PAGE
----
Amadeus: ‘No New Deal with Lufthansa’

by Michele McDonald

Amadeus told its customers that it does not have a new contract with the Lufthansa Group, despite an assertion by an executive of the group that it has restructured its agreements with Amadeus and Sabre.

The group comprises Lufthansa, Swiss, Austrian Airlines and Brussels Airlines.

In addition, the group’s intention to introduce on Sept. 1 a €16 surcharge on any bookings processed by a GDS “was completely unknown to Amadeus” until Lufthansa issued a press release on June 2, Amadeus said.

In a media call held after the release was made public, Jens Bischof, chief commercial officer of Lufthansa, said the group had reached agreement with Amadeus and Sabre on a new definition of “distributional freedom.”

‘In place for  many years’
But in a memo e-mailed to Amadeus customers, the company said that as of June 1, the only contract in place between Lufthansa Group and Amadeus is a global distribution agreement (GDA), the baseline agreement that any airline has in order to be distributed through Amadeus, with or without a full-content agreement.

“The GDA is not a new contract model, and has been in place for many years now,” Amadeus said.

Amadeus said it had negotiated in good faith with Lufthansa for more than a year over a new, full-content agreement, and it had believed Lufthansa also was engaged in the process in good faith.

“It seems this was not the case, and LHG’s true intentions were not shared with us,” the memo said.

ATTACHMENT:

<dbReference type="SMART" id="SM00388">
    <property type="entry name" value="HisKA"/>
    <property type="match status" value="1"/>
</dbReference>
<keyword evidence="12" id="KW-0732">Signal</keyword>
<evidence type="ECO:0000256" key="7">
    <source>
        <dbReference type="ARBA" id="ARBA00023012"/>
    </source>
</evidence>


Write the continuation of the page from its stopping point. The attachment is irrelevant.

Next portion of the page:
Putting agencies at ‘a disadvantage’
Without a full-content agreement, Lufthansa Group’s fares may differ between direct and indirect distribution channels, “but this does not imply that Amadeus agrees with LHG’s new commercial strategy. We believe that this surcharge in the indirect channel will put travel agencies at a disadvantage.”

Amadeus also took issue with Lufthansa’s math. In its press release, it claimed that the standard indirect distribution cost is €18 per ticket, while the direct distribution cost is only €2.

Amadeus said the €2 direct distribution cost “seems to be significantly understated. We do not know how LHG has reached this number, but we believe the technology and internal costs to LHG alone for direct distribution are above €2.

“Furthermore, this figure seems to omit the substantial cost of online traffic acquisition, commonly understood in the industry to be €15-€20 per ticket. Therefore, it seems LHG is driven by reasons other than cost.”

In other news, Mizuho Securities USA issued a research note that described Lufthansa’s actions as “likely unsustainable.”

“Most airlines are likely to continue using GDS as their distribution mechanism, as they benefit from efficiencies of scale offered by such systems, something they would lose if they were to build their own distribution mechanism,” it said.

In addition, “travel agents are unlikely to start working with multiple interfaces for reservations as it becomes difficult to shop tickets on price or routes in such cases.”

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